Section: New Results

Statistical Machine Learning

Modulated Policy Hierarchies

Participants : Alexander Pashevich, Danijar Hafner [Google Brain] , James Davidson [Vernalis (R&D) Ltd.] , Rahul Sukthankar [Google] , Cordelia Schmid.

Solving tasks with sparse rewards is a main challenge in reinforcement learning. While hierarchical controllers are an intuitive approach to this problem, current methods often require manual reward shaping, alternating training phases, or manually defined sub tasks. In [45], we introduce modulated policy hierarchies (MPH), that can learn end-to-end to solve tasks from sparse rewards. To achieve this, we study different modulation signals and exploration for hierarchical controllers. Specifically, we find that communicating via bit-vectors is more efficient than selecting one out of multiple skills, as it enables mixing between them (see Figure 15). To facilitate exploration, MPH uses its different time scales for temporally extended intrinsic motivation at each level of the hierarchy. We evaluate MPH on the robotics tasks of pushing and sparse block stacking, where it outperforms recent baselines.

Figure 15. Overview of hierarchical policies. (a) The options agent selects between separate skill networks using a categorical master policy. (b) The one-hot agent combines the skills into a single network and is modulated by a 1-hot signal. (c) Our modulated policy hierarchy sends a binary vector, allowing for richer communication and mixing of skills.

Group Invariance, Stability to Deformations, and Complexity of Deep Convolutional Representations

Participants : Alberto Bietti, Julien Mairal.

The success of deep convolutional architectures is often attributed in part to their ability to learn multiscale and invariant representations of natural signals. However, a precise study of these properties and how they affect learning guarantees is still missing. In [38], we consider deep convolutional representations of signals; we study their invariance to translations and to more general groups of transformations, their stability to the action of diffeomorphisms, and their ability to preserve signal information. This analysis is carried by introducing a multilayer kernel based on convolutional kernel networks and by studying the geometry induced by the kernel mapping. We then characterize the corresponding reproducing kernel Hilbert space (RKHS), showing that it contains a large class of convolutional neural networks with homogeneous activation functions. This analysis allows us to separate data representation from learning, and to provide a canonical measure of model complexity, the RKHS norm, which controls both stability and generalization of any learned model. In addition to models in the constructed RKHS, our stability analysis also applies to convolutional networks with generic activations such as rectified linear units, and we discuss its relationship with recent generalization bounds based on spectral norms.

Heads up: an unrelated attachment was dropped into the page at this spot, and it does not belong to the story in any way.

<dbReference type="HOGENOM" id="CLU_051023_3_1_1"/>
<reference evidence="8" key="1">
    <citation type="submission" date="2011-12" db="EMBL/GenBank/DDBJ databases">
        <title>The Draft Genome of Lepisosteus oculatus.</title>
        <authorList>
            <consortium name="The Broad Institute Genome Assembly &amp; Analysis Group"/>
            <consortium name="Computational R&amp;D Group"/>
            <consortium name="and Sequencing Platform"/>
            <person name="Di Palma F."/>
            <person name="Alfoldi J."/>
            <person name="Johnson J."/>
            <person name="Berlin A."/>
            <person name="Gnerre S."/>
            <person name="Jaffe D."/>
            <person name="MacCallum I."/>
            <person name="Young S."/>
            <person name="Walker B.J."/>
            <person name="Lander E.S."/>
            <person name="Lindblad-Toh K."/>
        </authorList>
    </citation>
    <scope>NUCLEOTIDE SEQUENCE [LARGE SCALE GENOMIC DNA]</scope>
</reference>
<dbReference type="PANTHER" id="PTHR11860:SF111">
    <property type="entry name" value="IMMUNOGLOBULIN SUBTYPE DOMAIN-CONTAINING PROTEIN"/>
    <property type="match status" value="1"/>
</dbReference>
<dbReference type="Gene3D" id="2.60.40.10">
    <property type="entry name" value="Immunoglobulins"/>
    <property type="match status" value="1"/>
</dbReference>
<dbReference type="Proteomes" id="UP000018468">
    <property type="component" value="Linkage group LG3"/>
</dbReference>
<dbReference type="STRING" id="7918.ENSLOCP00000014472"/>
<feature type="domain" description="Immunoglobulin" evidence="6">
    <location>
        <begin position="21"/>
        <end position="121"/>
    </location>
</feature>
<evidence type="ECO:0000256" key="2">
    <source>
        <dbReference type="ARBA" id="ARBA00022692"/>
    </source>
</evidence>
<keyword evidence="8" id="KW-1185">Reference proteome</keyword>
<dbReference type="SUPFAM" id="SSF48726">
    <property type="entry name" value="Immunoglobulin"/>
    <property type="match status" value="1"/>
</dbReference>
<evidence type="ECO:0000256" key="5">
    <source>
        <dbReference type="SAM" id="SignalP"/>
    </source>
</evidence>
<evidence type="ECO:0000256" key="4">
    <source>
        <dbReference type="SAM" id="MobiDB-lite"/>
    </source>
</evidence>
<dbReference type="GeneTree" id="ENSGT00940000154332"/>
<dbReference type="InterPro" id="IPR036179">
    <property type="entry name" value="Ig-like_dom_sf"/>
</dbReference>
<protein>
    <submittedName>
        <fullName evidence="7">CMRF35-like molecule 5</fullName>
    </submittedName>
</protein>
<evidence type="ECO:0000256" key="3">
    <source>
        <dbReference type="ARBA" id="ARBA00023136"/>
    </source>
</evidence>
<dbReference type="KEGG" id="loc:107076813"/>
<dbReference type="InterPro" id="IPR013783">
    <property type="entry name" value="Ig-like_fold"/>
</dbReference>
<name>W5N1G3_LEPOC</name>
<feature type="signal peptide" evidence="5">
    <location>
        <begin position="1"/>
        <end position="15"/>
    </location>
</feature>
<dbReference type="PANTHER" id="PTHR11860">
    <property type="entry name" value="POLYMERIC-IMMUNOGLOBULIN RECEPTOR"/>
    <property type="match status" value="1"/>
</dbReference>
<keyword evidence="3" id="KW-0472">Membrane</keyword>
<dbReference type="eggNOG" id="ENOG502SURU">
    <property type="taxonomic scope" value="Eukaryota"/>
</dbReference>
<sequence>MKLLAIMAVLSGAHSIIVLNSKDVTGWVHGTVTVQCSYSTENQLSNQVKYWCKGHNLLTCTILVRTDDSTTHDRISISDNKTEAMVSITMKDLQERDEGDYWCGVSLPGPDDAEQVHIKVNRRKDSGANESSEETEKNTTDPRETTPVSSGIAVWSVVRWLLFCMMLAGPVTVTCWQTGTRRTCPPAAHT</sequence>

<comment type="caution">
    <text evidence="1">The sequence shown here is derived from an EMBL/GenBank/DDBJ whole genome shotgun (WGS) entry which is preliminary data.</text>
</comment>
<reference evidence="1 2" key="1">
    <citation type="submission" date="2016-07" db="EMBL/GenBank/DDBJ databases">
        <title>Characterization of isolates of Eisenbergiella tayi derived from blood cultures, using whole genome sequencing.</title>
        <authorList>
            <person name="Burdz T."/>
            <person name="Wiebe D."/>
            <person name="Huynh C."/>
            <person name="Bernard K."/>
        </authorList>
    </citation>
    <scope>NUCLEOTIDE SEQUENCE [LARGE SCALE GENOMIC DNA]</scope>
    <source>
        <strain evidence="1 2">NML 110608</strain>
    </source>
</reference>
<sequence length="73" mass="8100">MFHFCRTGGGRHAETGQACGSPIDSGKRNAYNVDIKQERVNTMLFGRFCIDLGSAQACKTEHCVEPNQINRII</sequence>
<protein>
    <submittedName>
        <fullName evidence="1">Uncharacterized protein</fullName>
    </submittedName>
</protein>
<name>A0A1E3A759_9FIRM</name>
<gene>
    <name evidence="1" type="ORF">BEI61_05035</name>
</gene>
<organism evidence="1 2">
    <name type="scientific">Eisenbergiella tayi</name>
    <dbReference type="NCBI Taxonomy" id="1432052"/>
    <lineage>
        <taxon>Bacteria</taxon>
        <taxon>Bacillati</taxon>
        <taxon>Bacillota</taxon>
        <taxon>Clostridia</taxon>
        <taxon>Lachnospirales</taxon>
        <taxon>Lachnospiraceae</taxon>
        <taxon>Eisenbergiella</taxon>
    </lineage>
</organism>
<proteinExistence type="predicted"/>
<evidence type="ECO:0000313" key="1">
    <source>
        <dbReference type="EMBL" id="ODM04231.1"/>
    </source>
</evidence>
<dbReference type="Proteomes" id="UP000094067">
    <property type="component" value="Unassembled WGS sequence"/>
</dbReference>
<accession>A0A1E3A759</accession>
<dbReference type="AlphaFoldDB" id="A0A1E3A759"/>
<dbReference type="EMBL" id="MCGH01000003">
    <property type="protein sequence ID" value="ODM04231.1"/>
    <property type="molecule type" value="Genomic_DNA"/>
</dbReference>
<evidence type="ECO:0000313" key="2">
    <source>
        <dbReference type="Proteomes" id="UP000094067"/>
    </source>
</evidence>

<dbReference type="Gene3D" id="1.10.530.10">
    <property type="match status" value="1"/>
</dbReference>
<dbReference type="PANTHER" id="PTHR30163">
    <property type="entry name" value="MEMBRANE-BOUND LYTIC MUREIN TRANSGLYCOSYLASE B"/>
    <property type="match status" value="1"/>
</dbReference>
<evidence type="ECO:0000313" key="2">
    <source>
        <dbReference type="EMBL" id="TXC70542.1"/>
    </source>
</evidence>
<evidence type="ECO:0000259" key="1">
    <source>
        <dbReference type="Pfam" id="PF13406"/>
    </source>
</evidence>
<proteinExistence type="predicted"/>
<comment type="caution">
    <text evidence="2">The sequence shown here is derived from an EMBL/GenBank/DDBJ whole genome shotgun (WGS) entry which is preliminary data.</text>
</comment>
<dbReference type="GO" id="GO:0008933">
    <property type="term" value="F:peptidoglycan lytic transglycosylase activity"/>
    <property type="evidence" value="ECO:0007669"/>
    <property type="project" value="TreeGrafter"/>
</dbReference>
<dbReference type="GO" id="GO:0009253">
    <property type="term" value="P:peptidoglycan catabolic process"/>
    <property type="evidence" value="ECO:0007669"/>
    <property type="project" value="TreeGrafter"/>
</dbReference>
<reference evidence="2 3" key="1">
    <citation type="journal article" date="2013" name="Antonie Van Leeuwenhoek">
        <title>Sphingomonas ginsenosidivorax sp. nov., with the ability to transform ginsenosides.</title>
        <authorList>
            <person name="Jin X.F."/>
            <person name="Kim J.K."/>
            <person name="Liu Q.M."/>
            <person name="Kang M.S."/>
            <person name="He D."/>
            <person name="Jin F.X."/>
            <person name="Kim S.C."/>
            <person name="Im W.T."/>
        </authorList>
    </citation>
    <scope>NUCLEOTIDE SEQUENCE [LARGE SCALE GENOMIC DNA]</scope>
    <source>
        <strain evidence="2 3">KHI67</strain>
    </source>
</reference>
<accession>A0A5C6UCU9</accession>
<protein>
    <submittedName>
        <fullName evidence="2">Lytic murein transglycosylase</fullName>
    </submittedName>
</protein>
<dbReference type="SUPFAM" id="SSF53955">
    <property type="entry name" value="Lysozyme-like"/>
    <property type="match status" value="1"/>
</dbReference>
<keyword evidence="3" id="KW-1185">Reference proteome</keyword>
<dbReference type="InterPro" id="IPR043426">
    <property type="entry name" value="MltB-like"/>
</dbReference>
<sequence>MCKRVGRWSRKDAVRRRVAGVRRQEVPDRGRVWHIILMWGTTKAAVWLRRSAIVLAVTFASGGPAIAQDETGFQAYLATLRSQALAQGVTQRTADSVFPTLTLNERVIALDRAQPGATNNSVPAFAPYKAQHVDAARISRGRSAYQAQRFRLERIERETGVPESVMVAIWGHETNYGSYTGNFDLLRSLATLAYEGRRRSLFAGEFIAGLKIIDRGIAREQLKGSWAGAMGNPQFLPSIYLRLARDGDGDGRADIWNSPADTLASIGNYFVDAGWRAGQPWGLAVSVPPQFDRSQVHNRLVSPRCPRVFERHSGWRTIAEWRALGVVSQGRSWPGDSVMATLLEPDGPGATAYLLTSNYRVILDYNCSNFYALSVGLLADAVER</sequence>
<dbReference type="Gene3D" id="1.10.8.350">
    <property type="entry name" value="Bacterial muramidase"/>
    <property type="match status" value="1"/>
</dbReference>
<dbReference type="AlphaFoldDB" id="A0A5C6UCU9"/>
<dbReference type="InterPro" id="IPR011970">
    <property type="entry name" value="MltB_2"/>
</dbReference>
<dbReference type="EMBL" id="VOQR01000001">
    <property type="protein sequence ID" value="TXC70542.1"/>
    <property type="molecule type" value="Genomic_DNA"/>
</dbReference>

A Contextual Bandit Bake-off

Participants : Alberto Bietti, Alekh Agarwal [Microsoft Research] , John Langford [Microsoft Research] .

Contextual bandit algorithms are essential for solving many real-world interactive machine learning problems. Despite multiple recent successes on statistically and computationally efficient methods, the practical behavior of these algorithms is still poorly understood. In [37], we leverage the availability of large numbers of supervised learning datasets to compare and empirically optimize contextual bandit algorithms, focusing on practical methods that learn by relying on optimization oracles from supervised learning. We find that a recent method using optimism under uncertainty works the best overall. A surprisingly close second is a simple greedy baseline that only explores implicitly through the diversity of contexts, followed by a variant of Online Cover which tends to be more conservative but robust to problem specification by design. Along the way, we also evaluate and improve several internal components of contextual bandit algorithm design. Overall, this is a thorough study and review of contextual bandit methodology.